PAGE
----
Buying a ski home: Everything you need to know
After almost a year cooped up indoors, you’re probably not the only one looking for some excitement and adrenaline this winter. One way to get both, and to ensure you’ve always got a spot on the slopes, is by purchasing a winter vacation home to call your own. But if you’re thinking about going after that ski home you’ve always dreamed of there can be a lot to consider. We break down everything you need to know.
Be clear about ALL the costs of owning your ski home
Before you can pull the trigger on a new ski home, it’s important to do some calculations to make sure you can afford that wintry wonderland. To start, you’ll want to make sure you have enough funds set aside to cover a down payment, closings costs and reserves, as well as get a clear understanding of the total monthly costs for operating your ski home (including your principal, interest, taxes and insurance costs on its mortgage).
There are also all those easy-to-forget expenses that come with outfitting and operating a second home, including utilities, snow maintenance, travel costs to reach your ski home (multiplied by the rough number of times you intend to visit), as well as housewares (…unless you plan on eating take-out every single night).
There’s also the matter of seasonal ski passes. There are several tips and tricks to help score a discount there, like looking out for early-bird discounts or identifying pass subscriptions that bundle access to several different resorts and mountains into one seasonal pass.
Location, location, location (part 1)
It’s important to not underestimate the difference between a three-hour drive and an eight-hour flight. An accessible vacation home will definitely be frequented much more often than a remote residence that requires much more time to get to. Now depending on what part of the country you live in, you might not have the luxury of a ski mountain that’s a couple hours drive away—that’s ok, but just be realistic with how many times you think you’ll visit each year if doing so requires a plane ride.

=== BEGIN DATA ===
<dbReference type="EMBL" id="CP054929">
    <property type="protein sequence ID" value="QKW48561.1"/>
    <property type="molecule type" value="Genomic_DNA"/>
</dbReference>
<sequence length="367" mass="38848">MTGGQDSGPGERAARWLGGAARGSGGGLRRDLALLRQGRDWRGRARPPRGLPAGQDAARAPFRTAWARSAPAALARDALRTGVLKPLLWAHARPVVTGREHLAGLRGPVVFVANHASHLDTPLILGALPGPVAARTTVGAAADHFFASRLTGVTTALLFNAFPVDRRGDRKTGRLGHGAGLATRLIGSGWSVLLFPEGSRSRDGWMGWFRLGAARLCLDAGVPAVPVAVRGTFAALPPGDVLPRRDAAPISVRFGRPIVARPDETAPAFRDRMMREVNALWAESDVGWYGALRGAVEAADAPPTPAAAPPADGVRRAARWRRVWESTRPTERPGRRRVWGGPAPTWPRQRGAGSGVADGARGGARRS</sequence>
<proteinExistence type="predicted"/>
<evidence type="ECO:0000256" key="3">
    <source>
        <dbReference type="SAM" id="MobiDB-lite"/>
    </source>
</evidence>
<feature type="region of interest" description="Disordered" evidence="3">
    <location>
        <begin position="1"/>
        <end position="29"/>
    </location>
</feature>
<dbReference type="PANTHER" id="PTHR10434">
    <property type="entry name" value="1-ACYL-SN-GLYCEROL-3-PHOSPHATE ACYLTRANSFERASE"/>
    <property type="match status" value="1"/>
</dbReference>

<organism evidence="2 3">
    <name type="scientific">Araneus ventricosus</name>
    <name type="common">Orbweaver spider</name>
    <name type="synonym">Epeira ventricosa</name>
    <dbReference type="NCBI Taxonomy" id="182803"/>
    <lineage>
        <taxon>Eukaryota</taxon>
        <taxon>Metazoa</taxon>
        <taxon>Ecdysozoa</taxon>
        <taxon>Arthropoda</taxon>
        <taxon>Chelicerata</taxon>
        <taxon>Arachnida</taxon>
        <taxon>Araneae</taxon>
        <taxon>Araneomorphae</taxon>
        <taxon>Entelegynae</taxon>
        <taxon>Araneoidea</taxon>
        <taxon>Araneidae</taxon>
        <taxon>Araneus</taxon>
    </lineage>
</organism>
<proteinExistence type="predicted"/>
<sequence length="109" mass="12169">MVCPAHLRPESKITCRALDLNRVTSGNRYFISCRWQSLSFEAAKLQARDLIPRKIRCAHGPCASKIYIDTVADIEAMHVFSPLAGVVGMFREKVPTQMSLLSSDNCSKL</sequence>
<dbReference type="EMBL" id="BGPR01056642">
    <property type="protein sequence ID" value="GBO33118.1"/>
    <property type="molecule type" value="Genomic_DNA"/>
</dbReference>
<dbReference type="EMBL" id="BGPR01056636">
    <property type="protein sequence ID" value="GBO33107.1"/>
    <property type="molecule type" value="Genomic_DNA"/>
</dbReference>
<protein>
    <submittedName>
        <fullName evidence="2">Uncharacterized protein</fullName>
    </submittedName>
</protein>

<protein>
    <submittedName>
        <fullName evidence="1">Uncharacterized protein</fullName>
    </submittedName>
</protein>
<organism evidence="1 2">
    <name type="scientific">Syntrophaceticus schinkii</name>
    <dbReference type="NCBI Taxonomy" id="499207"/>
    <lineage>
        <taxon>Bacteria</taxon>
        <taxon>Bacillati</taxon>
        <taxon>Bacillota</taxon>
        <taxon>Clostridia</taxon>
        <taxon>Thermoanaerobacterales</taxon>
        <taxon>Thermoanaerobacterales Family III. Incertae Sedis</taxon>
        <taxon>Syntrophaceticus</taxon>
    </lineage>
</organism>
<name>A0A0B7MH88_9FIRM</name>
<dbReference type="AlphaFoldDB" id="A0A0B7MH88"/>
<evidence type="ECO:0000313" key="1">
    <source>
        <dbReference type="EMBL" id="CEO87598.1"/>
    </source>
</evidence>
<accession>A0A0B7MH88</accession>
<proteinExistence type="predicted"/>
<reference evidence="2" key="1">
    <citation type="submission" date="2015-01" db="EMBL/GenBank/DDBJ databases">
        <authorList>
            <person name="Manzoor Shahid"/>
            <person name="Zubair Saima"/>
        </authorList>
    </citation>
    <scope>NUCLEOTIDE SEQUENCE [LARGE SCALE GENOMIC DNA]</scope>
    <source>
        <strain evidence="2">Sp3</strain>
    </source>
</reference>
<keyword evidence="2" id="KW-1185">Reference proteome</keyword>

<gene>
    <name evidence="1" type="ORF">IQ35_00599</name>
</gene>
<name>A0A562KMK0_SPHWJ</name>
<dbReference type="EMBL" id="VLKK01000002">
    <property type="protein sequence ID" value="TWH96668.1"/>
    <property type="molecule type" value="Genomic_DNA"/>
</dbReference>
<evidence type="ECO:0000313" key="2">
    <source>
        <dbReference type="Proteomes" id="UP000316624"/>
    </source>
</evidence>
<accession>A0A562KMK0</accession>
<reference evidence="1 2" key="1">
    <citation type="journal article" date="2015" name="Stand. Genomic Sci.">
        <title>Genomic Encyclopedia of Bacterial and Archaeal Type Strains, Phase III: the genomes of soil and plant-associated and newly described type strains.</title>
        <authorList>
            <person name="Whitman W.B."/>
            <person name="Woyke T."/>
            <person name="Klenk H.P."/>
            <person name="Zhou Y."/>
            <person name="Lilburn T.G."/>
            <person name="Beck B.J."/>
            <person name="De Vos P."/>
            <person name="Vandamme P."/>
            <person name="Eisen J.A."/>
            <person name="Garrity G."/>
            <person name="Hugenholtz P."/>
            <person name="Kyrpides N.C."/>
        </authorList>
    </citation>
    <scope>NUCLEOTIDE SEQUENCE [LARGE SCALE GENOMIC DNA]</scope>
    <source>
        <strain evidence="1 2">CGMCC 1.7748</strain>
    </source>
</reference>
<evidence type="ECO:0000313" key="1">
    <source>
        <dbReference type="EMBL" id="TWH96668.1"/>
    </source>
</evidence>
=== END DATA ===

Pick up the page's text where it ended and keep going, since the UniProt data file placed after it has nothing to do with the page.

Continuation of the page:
Location… (part 2)
One other location-based consideration when looking at your soon-to-be ski chalet is its proximity to the slopes. Many larger resorts will often have a greater number of ‘ski-in’ condos, apartments or townhouses that allow you to easily walk to one of the lifts or trails.
Once you’ve purchased your home and want to rent it out to generate income (more on that below), it’s valuable to know the role location can play. A ski-in property will typically rent at a much higher rate than a comparable home that would require you to drive. So, ski-in homes can be a great investment if you’re planning to principally rent out your property for most of the season.
How much for you, how much for them?
Unless you live close by your intended ski destination and expect to be visiting most weekends during the season, one important decision you’ll have to make is how much (and when) to rent it out. Finding a rental price for your property can be a bit tricky, but a good rule of thumb is to research what similar properties around you are charging, and use that to determine an appropriate range.
If one of your chief goals in purchasing a ski house is to maximize your rental income, that will mean turning over the space to renters during the peak periods (which often coincide with the best conditions). However, if you’re looking to just bring in a handful of renters to help supplement the costs on the property, you can keep greater control over the schedule and keep more of those prime dates for your own use.
What’s your summer plan?
Finally, if you’re planning to focus on rental income, take some time to research what the area you’re searching offers in terms of summer vacations. A lot of stellar ski mountain also double as top-notch climbing, biking or fishing destinations—meaning your ski getaway could wind up turning a rental profit all year round!